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HIGH ANKLE SPRAIN                                                     KANDILNOTES


  • A high ankle sprain is an injury to the major structure connecting the two leg bones

  • This major structure is called the syndesmosis and is composed of 4 very important ligaments

  • A sprain is a partial tear of the ligaments and the severity of the tear determines the grade

  • Grade 1: Mild stretching of the ligaments

  • Grade 2: Moderate tearing of the ligaments

  • Grade 3: Full thickness complete tearing of the ligaments

  • Some high ankle sprains are so high energy that they lead to a fracture in the proximal part of the fibula bone closer to the knee

  • This occurs because the twisting forces tear the ankle ligaments and travel up the syndesmosis, exiting through a fracture near the knee

  •  High ankle sprains are completely different entities from low ankle sprains and a correct diagnosis is essential for optimal treatment results

  • 10% of ankle sprains are high ankle sprains


  • A high ankle sprain usually occurs when one severely twists their ankle

  • It is usually an external rotation injury where the foot twists outward


  • Pain and swelling in the inner and outer parts of the ankle 

  • Often associated with difficulty walking or weight bearing


  • Treatment of high ankle sprains depend on one crucial factor: ankle stability

  • If the ankle is stable by exam and imaging:

  • Conservative management is usually sufficient. This consists of walking boot for 2-3 weeks as well as a period of rest, ice, compression, and elevation (RICE)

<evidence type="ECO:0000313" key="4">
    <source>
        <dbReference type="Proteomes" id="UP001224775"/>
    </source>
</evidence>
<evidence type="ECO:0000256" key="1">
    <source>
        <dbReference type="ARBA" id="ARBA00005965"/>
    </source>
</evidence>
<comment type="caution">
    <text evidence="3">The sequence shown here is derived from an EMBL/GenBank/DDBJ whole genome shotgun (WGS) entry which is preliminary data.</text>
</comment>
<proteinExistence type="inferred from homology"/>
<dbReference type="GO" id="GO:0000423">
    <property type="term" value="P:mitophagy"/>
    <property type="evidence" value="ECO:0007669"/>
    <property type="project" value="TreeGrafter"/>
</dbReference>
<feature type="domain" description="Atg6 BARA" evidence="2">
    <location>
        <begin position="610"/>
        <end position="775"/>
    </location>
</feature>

• This is often followed by a home exercise program focused on early functional rehabilitation with exercises focusing first on stretching and range of motion, followed by strengthening, then proprioception. Finally, activity-specific drills are added to facilitate a return to activities and sport

  • Anti-inflammatories such as ibuprofen are oftentimes helpful as an adjunct to other treatments

  • If the ankle is unstable by exam and imaging

  • Surgery is recommended and consists of a minimally invasive procedure to realign the syndesmosis and provide stability to the leg and ankle joint. This can be done with screws, but newer techniques include suture button fixation 


  • There is no proven preventive strategy for high ankle sprains but maintaining strong muscles and tendons around the ankle can theoretically provide added stability to the ankle joint

High ankle sprain capture 1.PNG
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